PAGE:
2015 Statistics on Homeless Dogs and How you Can Help Feed Them

by DOG for DOG Team 0 Comments

As we march through our first month of the new year, it’s important to pay attention to the choices we’re making and patterns we’re creating in our fresh start. Hopefully, if we’ve paid attention and made our resolutions, we won’t continue with mistakes we made in the previous year. Using this practice to look at the dog world, we thought it might be good to take a look back at how 2015 played out for homeless dogs across the US and if any improvements have been made in getting these dogs adopted! While there is no possible way to know the exact amount of homeless dogs living each year in the US (currently, no government institution is responsible for tabulation national statistics for the animal protection movement), there are some stats we do know:

  • Approximately 3.9 million homeless dogs enter animal shelters each year
  • Of those, approx. 1.2 million homeless dogs are euthanized in shelters each year
  • 1.4 million homeless dogs are adopted from shelters each year, while about 542k dogs are returned to their owners from the shelter
  • So, of the dogs entering shelters, appox. 35% are adopted, 31% are euthanized and 26% are returned to owners.
  • There are 13,600 independent community shelters throughout the US (outside of the ASPCA and Humane Society).

General stats about pets and dog ownership:

  • Most people still get their pets from friends or family members. Outside of that, 28% of dogs are purchased from breeders and 29% are adopted from shelters and rescues (at one percent, a tiny victory!)

Of course, the steps to help control the over-abundance of animals that land in shelters each year are fairly clear:

  1. Think long and hard before adopting or buying a new pet, and if for whatever reason the new addition doesn’t work out, take proper steps to safely and humanely rehome them outside of the shelter system.
  2. When you get a new dog, make sure they are spayed or neutered as soon as possible. Even if you think they’ll never come in contact with another dog, it’s still safest (and healthiest!) to take care of this right away.
  3. When thinking of getting a new dog, please adopt, don’t shop.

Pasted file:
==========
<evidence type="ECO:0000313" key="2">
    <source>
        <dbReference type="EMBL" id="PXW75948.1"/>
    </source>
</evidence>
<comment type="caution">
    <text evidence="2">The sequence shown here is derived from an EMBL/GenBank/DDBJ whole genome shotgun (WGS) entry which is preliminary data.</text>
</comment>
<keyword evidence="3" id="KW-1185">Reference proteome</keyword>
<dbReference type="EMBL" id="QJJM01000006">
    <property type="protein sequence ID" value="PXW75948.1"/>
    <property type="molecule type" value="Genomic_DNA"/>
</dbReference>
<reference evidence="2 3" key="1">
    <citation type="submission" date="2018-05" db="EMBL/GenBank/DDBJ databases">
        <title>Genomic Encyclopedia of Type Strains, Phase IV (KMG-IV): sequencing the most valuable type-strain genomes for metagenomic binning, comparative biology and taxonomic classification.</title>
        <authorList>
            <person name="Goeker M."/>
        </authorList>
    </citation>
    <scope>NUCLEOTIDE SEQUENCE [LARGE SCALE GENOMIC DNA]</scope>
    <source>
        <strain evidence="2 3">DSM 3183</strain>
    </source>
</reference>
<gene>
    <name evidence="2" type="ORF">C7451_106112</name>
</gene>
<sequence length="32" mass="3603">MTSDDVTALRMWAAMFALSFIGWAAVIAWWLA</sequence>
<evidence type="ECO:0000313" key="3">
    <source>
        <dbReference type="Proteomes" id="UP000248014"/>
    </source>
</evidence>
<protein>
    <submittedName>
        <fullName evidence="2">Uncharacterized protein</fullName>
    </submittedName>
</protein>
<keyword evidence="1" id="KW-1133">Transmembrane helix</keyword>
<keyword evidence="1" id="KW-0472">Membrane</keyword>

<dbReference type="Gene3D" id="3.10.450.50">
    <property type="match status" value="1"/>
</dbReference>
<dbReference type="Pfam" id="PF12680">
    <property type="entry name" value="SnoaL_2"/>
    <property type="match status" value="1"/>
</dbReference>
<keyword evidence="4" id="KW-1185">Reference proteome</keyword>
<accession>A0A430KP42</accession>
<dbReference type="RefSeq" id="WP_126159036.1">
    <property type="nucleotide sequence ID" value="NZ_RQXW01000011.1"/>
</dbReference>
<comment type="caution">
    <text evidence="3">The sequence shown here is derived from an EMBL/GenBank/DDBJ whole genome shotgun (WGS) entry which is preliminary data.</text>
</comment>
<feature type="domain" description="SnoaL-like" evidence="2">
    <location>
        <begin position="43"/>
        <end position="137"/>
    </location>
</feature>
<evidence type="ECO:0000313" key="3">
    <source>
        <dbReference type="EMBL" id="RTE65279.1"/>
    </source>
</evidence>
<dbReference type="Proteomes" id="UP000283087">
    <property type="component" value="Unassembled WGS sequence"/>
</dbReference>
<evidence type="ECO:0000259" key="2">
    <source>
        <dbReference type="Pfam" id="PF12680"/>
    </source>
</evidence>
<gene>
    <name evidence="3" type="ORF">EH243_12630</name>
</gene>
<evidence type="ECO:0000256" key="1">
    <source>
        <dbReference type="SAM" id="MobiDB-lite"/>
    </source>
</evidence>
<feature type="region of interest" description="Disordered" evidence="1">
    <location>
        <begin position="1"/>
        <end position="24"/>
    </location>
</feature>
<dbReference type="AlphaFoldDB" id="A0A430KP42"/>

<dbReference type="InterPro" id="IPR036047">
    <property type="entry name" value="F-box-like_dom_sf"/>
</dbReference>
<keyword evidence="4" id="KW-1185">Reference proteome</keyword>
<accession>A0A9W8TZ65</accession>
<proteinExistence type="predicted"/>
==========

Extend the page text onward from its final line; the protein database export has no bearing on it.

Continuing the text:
With the over-abundance of dogs being euthanized in shelters each year, there is absolutely no valid excuse for buying a dog from a breeder. All of the popular myths have been busted (breed dogs are healthier and better behaved, etc.) Sure, you might have to search longer and harder if you’re looking for something super specific (male, under 1 year Frenchie, for example) but I guarantee you, if you’re patient you can find any dog your heart desires through adoption. Beyond that, I applaud those who let go of their ties to specific breeds and ages and are willing to walk into a few shelters and see what happens. This is ultimately, I think, the best way to find a dog you have a genuine connection with. And who you pick (and who picks you!) might surprise you. Of course, it’s great to do research on breeds and temperaments before you go out and get a dog and I’m not saying you should toss that line of thinking out the window. I just think it’s best to have an open mind.

For us, the bottom line is simple. As long as millions of dogs are being euthanized each year due to overpopulation, it is irresponsible and inhumane to bring even more of those animals into the world just to fill pet stores and line breeders pockets. And as long as there are homeless dogs at shelters – we will keep donating. We are a mission based company but we can’t do it alone. Of coursing purchasing any of our products is a huge help. But simply spreading the word helps us out! Here’s all of our social media channels.

Facebook

Twitter

Instagram

In the comments below, tell us about your own experiences with rescue and shelter dogs and what initiatives are taken to make your city a no-kill city.

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